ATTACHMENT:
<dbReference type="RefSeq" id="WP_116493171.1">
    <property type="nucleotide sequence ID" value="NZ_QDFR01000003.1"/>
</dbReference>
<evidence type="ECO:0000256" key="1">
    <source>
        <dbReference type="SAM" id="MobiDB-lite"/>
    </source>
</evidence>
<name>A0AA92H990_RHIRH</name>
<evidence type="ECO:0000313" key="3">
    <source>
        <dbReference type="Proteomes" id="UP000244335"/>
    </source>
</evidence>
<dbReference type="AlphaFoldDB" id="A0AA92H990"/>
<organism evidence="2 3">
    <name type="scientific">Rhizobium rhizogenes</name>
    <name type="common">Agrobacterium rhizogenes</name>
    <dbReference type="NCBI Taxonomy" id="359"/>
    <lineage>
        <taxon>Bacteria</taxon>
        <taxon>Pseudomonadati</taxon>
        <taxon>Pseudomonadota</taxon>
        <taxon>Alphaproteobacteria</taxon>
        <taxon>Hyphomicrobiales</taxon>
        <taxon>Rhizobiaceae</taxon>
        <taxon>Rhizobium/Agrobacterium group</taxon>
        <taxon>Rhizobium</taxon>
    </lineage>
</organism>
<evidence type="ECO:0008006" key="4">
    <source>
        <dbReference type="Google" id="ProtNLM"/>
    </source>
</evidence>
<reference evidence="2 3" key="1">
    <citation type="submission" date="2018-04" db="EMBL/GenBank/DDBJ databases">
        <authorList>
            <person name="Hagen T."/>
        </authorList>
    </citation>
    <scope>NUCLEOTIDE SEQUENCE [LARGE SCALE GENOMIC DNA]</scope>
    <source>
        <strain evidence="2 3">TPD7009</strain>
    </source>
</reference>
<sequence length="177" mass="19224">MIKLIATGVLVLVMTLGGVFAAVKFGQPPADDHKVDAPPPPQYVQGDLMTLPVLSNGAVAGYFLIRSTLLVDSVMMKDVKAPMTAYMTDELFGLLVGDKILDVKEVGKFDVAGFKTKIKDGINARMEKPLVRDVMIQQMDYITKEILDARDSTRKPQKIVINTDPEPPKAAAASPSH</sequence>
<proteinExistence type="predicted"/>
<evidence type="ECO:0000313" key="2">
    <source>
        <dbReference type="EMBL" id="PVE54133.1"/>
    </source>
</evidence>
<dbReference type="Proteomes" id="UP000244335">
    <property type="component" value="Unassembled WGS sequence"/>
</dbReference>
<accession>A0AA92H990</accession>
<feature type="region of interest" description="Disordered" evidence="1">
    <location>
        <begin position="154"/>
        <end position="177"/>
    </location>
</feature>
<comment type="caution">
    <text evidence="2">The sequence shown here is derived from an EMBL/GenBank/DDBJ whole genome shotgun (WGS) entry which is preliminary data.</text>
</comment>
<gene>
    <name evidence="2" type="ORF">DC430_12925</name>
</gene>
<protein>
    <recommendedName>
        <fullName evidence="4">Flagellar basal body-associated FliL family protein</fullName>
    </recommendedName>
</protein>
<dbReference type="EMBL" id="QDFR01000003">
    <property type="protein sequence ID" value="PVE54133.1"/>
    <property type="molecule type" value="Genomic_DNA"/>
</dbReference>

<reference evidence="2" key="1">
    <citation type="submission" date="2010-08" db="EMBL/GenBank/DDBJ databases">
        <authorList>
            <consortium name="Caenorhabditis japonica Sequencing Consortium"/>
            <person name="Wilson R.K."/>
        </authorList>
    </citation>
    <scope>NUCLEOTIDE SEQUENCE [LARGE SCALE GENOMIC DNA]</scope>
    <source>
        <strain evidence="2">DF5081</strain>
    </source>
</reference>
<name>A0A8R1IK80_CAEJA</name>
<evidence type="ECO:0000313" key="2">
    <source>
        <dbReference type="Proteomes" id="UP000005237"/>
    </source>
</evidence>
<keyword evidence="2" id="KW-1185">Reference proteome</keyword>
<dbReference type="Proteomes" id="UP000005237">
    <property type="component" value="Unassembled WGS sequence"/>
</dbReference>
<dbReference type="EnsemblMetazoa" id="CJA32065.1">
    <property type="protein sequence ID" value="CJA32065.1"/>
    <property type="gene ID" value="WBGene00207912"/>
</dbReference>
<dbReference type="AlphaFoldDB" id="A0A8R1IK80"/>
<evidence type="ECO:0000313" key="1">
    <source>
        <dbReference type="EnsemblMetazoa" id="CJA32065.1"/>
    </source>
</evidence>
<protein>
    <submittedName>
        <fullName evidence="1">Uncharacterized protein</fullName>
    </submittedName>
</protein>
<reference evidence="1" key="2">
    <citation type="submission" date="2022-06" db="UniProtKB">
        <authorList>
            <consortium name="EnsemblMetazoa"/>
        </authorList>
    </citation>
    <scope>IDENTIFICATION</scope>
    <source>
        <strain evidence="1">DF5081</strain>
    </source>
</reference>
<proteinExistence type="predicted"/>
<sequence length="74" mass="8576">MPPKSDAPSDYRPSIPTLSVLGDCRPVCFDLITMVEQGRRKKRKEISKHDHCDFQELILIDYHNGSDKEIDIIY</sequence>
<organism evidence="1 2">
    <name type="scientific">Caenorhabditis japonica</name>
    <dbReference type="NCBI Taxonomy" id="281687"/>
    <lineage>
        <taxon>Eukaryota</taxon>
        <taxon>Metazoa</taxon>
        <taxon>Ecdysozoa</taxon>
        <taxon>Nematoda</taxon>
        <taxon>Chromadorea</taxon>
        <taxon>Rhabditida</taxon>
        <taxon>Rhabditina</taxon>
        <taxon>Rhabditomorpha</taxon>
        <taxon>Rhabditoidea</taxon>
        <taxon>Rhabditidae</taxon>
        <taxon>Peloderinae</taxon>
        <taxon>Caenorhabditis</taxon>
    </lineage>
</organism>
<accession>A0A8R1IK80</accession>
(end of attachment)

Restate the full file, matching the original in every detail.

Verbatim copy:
<dbReference type="RefSeq" id="WP_116493171.1">
    <property type="nucleotide sequence ID" value="NZ_QDFR01000003.1"/>
</dbReference>
<evidence type="ECO:0000256" key="1">
    <source>
        <dbReference type="SAM" id="MobiDB-lite"/>
    </source>
</evidence>
<name>A0AA92H990_RHIRH</name>
<evidence type="ECO:0000313" key="3">
    <source>
        <dbReference type="Proteomes" id="UP000244335"/>
    </source>
</evidence>
<dbReference type="AlphaFoldDB" id="A0AA92H990"/>
<organism evidence="2 3">
    <name type="scientific">Rhizobium rhizogenes</name>
    <name type="common">Agrobacterium rhizogenes</name>
    <dbReference type="NCBI Taxonomy" id="359"/>
    <lineage>
        <taxon>Bacteria</taxon>
        <taxon>Pseudomonadati</taxon>
        <taxon>Pseudomonadota</taxon>
        <taxon>Alphaproteobacteria</taxon>
        <taxon>Hyphomicrobiales</taxon>
        <taxon>Rhizobiaceae</taxon>
        <taxon>Rhizobium/Agrobacterium group</taxon>
        <taxon>Rhizobium</taxon>
    </lineage>
</organism>
<evidence type="ECO:0008006" key="4">
    <source>
        <dbReference type="Google" id="ProtNLM"/>
    </source>
</evidence>
<reference evidence="2 3" key="1">
    <citation type="submission" date="2018-04" db="EMBL/GenBank/DDBJ databases">
        <authorList>
            <person name="Hagen T."/>
        </authorList>
    </citation>
    <scope>NUCLEOTIDE SEQUENCE [LARGE SCALE GENOMIC DNA]</scope>
    <source>
        <strain evidence="2 3">TPD7009</strain>
    </source>
</reference>
<sequence length="177" mass="19224">MIKLIATGVLVLVMTLGGVFAAVKFGQPPADDHKVDAPPPPQYVQGDLMTLPVLSNGAVAGYFLIRSTLLVDSVMMKDVKAPMTAYMTDELFGLLVGDKILDVKEVGKFDVAGFKTKIKDGINARMEKPLVRDVMIQQMDYITKEILDARDSTRKPQKIVINTDPEPPKAAAASPSH</sequence>
<proteinExistence type="predicted"/>
<evidence type="ECO:0000313" key="2">
    <source>
        <dbReference type="EMBL" id="PVE54133.1"/>
    </source>
</evidence>
<dbReference type="Proteomes" id="UP000244335">
    <property type="component" value="Unassembled WGS sequence"/>
</dbReference>
<accession>A0AA92H990</accession>
<feature type="region of interest" description="Disordered" evidence="1">
    <location>
        <begin position="154"/>
        <end position="177"/>
    </location>
</feature>
<comment type="caution">
    <text evidence="2">The sequence shown here is derived from an EMBL/GenBank/DDBJ whole genome shotgun (WGS) entry which is preliminary data.</text>
</comment>
<gene>
    <name evidence="2" type="ORF">DC430_12925</name>
</gene>
<protein>
    <recommendedName>
        <fullName evidence="4">Flagellar basal body-associated FliL family protein</fullName>
    </recommendedName>
</protein>
<dbReference type="EMBL" id="QDFR01000003">
    <property type="protein sequence ID" value="PVE54133.1"/>
    <property type="molecule type" value="Genomic_DNA"/>
</dbReference>

<reference evidence="2" key="1">
    <citation type="submission" date="2010-08" db="EMBL/GenBank/DDBJ databases">
        <authorList>
            <consortium name="Caenorhabditis japonica Sequencing Consortium"/>
            <person name="Wilson R.K."/>
        </authorList>
    </citation>
    <scope>NUCLEOTIDE SEQUENCE [LARGE SCALE GENOMIC DNA]</scope>
    <source>
        <strain evidence="2">DF5081</strain>
    </source>
</reference>
<name>A0A8R1IK80_CAEJA</name>
<evidence type="ECO:0000313" key="2">
    <source>
        <dbReference type="Proteomes" id="UP000005237"/>
    </source>
</evidence>
<keyword evidence="2" id="KW-1185">Reference proteome</keyword>
<dbReference type="Proteomes" id="UP000005237">
    <property type="component" value="Unassembled WGS sequence"/>
</dbReference>
<dbReference type="EnsemblMetazoa" id="CJA32065.1">
    <property type="protein sequence ID" value="CJA32065.1"/>
    <property type="gene ID" value="WBGene00207912"/>
</dbReference>
<dbReference type="AlphaFoldDB" id="A0A8R1IK80"/>
<evidence type="ECO:0000313" key="1">
    <source>
        <dbReference type="EnsemblMetazoa" id="CJA32065.1"/>
    </source>
</evidence>
<protein>
    <submittedName>
        <fullName evidence="1">Uncharacterized protein</fullName>
    </submittedName>
</protein>
<reference evidence="1" key="2">
    <citation type="submission" date="2022-06" db="UniProtKB">
        <authorList>
            <consortium name="EnsemblMetazoa"/>
        </authorList>
    </citation>
    <scope>IDENTIFICATION</scope>
    <source>
        <strain evidence="1">DF5081</strain>
    </source>
</reference>
<proteinExistence type="predicted"/>
<sequence length="74" mass="8576">MPPKSDAPSDYRPSIPTLSVLGDCRPVCFDLITMVEQGRRKKRKEISKHDHCDFQELILIDYHNGSDKEIDIIY</sequence>
<organism evidence="1 2">
    <name type="scientific">Caenorhabditis japonica</name>
    <dbReference type="NCBI Taxonomy" id="281687"/>
    <lineage>
        <taxon>Eukaryota</taxon>
        <taxon>Metazoa</taxon>
        <taxon>Ecdysozoa</taxon>
        <taxon>Nematoda</taxon>
        <taxon>Chromadorea</taxon>
        <taxon>Rhabditida</taxon>
        <taxon>Rhabditina</taxon>
        <taxon>Rhabditomorpha</taxon>
        <taxon>Rhabditoidea</taxon>
        <taxon>Rhabditidae</taxon>
        <taxon>Peloderinae</taxon>
        <taxon>Caenorhabditis</taxon>
    </lineage>
</organism>
<accession>A0A8R1IK80</accession>